Step inside, throw back your head, and behold the largest object in the museum: the ceremonial house of the Abelam, a people in Papua New Guinea, opens the display at the highest level. Big things have always fascinated people which is probably why size often seems so desirable. The house posts make a big impression, witnesses, so to speak, of what can be achieved through teamwork, even with limited technological means. Still, together with other oversized objects such as a huge fan or a massive storage vessel they indicate what competition can lead to, namely unwieldiness.
In principle, size is defined by norms. But big doesn’t always mean the same thing and varies from culture to culture which is why the measuring rod “Basel cubit” stands next to a wooden board with a hole in it from Bali which was used to gauge the size of sacrificial chicken: if the animal got stuck in the hole, it was ready to become a temple sacrifice!
We humans are used to being measured from childhood on. Throughout life we are bothered with the “right” size or proportion. How this can get out of hand is evidenced by today’s beauty industry or what became known as anthropometry, the scientific branch that deals with the measures and proportions of the human body.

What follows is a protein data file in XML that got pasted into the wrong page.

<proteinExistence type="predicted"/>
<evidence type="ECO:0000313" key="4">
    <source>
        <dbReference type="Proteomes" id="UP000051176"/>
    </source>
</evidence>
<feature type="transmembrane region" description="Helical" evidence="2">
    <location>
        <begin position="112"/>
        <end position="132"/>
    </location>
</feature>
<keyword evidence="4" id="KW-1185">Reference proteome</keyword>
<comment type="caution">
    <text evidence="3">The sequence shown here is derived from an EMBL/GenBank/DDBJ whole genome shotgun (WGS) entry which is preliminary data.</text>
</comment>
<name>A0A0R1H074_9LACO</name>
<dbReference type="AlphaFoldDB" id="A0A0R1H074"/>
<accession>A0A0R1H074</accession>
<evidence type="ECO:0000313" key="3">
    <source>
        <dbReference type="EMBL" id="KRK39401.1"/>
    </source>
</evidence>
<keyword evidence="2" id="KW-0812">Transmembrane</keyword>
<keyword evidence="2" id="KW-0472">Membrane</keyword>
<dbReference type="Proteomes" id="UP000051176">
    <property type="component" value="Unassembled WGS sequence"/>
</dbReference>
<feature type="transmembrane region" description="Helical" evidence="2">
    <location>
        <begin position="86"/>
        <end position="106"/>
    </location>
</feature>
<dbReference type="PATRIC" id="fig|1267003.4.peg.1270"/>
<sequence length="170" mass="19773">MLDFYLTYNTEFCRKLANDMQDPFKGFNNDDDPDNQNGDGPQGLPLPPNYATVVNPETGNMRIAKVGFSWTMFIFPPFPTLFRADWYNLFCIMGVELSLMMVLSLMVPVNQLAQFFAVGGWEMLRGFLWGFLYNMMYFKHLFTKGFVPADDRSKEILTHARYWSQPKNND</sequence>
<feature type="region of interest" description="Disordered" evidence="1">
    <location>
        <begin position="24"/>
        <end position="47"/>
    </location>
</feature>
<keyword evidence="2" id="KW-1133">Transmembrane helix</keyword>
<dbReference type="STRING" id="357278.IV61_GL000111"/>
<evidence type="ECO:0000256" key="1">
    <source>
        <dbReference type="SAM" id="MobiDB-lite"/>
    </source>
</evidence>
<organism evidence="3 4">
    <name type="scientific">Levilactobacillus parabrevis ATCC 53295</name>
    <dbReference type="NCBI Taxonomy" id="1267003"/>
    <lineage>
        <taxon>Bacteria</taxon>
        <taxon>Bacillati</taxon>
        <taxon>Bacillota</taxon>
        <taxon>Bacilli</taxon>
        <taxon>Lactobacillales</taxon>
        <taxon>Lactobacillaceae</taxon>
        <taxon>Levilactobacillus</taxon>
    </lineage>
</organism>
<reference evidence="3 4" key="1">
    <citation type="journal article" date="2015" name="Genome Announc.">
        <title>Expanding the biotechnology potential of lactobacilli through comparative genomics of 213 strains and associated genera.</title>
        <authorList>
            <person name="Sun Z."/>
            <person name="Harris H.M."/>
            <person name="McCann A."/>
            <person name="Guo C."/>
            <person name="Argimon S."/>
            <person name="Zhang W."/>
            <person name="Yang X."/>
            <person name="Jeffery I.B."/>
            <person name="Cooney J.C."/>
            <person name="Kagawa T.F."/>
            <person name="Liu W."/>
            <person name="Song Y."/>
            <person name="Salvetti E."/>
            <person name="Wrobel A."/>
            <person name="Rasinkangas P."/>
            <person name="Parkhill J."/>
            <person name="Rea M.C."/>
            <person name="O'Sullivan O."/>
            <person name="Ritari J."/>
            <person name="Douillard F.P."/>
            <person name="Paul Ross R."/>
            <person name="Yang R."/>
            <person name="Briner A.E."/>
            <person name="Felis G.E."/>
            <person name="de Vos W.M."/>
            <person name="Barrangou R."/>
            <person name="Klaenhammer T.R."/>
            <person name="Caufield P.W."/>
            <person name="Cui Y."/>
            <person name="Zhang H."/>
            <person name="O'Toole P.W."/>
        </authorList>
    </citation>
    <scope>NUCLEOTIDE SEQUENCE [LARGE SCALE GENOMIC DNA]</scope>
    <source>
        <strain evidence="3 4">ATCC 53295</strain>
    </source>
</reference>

But the exhibition is not only about the physical aspects of size. Across fourteen exhibition spaces it also gauges the cultural dimensions of bigness. Power and status are two good examples, as Indian ceremonial shields, the jaguar belt of a Brazilian chief, or the Italian medal of merit go to show. The latter item proves that there is greatness even in small things.
That size can also be threatening is borne out by Indian demons, giants from Glarus, or Big Data. The infinite amount of digital data and other giants are also the subject of the online publication “BIG – Things, Interpretations, Dimensions” in which anthropologists explore size in its economic, social political, and religious dimensions.
A particularly exciting feature are the scenic dialogues our curators conduct with the exhibits. After that you perceive the monster Kaia Imunu or the Ghanaian coffin in the shape of Hummer vehicle with different eyes
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